The rationale of equity and equitable principles
A. Corrective or autonomous equity?
We have found that the model of rules and exceptions based on equidistance has been fairly successful as a starting point in some 60 per cent of all delimitations. Yet, ever since the North Sea Continental Shelf cases, the courts have consistently adhered to the model of equity and equitable principles and denied equidistance as a rule of customary law, except for delimitations of the territorial sea. There is still considerable debate about the proper rules for maritime boundary delimitation: should equidistance or equitable principles be applied with a view to achieving an equitable solution? And, if equitable principles are applied, should this take the form of corrective equity or of an independent, autonomous function of equity in this field of law?
After UNCLOS III, this key issue of the Conference1 largely disappeared from the political arena. It mainly continues as a dispute within the legal community, involving fundamental issues of legal and regulatory theory. Different schools argue about which of the models is best suited to securing a peaceful settlement of the world's long-distance maritime boundaries. There is also debate over whether this goal should be pursued on the basis of strict rules or with a more open-textured approach. The problem is one of optimizing the level of precision and of the density and predictability of international law, and the chances of successful dispute settlement within a setting of highly individualistic configurations. The debate is therefore one that is of general importance to the theory of international law, extending far beyond the scope of maritime boundary delimitation. It is a structural problem of general interest to jurisprudence and legal theory.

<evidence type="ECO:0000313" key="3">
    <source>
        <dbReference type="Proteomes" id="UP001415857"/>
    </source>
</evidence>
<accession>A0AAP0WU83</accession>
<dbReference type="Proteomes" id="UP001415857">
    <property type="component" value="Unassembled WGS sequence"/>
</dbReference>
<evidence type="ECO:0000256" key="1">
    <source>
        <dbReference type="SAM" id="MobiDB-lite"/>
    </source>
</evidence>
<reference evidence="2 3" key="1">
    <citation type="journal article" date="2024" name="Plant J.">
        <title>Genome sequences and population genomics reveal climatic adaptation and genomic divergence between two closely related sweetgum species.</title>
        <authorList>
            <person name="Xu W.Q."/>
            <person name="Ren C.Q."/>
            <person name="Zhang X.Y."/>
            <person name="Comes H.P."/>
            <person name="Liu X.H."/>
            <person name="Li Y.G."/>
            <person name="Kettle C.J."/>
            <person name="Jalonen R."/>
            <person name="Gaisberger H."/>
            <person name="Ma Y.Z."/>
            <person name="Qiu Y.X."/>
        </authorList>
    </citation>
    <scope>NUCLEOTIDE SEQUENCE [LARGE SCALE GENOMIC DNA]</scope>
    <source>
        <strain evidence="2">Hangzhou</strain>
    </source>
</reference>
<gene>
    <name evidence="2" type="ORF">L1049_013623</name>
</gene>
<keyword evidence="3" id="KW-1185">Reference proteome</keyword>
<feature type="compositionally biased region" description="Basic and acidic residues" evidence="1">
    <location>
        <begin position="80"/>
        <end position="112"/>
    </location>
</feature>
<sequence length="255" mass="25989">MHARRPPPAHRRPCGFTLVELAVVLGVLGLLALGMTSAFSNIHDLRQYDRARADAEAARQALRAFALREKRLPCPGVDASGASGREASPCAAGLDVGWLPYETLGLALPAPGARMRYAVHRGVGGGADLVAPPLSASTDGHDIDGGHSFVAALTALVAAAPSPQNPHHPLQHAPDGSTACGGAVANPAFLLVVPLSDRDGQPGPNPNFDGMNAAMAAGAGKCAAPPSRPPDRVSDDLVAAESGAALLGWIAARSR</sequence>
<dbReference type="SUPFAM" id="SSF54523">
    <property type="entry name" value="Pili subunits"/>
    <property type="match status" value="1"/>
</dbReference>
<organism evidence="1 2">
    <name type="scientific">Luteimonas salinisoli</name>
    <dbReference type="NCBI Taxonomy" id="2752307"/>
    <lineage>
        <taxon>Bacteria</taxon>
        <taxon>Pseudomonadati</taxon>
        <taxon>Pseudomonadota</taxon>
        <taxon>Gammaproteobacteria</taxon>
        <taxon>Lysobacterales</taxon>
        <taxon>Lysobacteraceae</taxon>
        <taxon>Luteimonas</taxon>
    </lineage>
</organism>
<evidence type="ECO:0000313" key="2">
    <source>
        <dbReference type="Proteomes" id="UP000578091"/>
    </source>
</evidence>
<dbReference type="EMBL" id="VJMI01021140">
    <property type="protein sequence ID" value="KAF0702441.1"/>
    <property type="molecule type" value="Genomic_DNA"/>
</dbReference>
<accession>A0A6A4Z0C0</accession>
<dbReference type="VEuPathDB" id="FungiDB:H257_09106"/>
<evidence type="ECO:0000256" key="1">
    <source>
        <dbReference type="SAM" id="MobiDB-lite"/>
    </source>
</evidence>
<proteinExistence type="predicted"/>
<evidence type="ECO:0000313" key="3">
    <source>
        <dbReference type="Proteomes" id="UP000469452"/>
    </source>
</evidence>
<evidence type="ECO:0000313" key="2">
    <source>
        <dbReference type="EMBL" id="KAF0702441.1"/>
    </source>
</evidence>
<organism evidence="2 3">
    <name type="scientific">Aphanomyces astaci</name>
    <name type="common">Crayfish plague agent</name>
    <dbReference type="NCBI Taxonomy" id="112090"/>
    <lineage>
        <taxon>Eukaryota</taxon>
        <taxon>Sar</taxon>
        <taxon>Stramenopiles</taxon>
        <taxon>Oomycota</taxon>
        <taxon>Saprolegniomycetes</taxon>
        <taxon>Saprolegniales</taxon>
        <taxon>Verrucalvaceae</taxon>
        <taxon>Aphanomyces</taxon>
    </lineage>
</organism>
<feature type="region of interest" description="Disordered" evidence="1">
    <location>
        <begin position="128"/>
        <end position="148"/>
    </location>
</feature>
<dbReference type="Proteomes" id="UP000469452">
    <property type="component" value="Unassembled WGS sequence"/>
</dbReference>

Since 1969, the rejection of the equidistance–special circumstances model as a rule of general international law and the adoption of a more flexible approach based on equity, equitable principles and, today, on the basis of equitable solutions by the ICJ and courts of arbitration, has been controversial and the subject of profound criticism by both dissenting judges and scholars that adhere to the school of equidistance–special circumstances.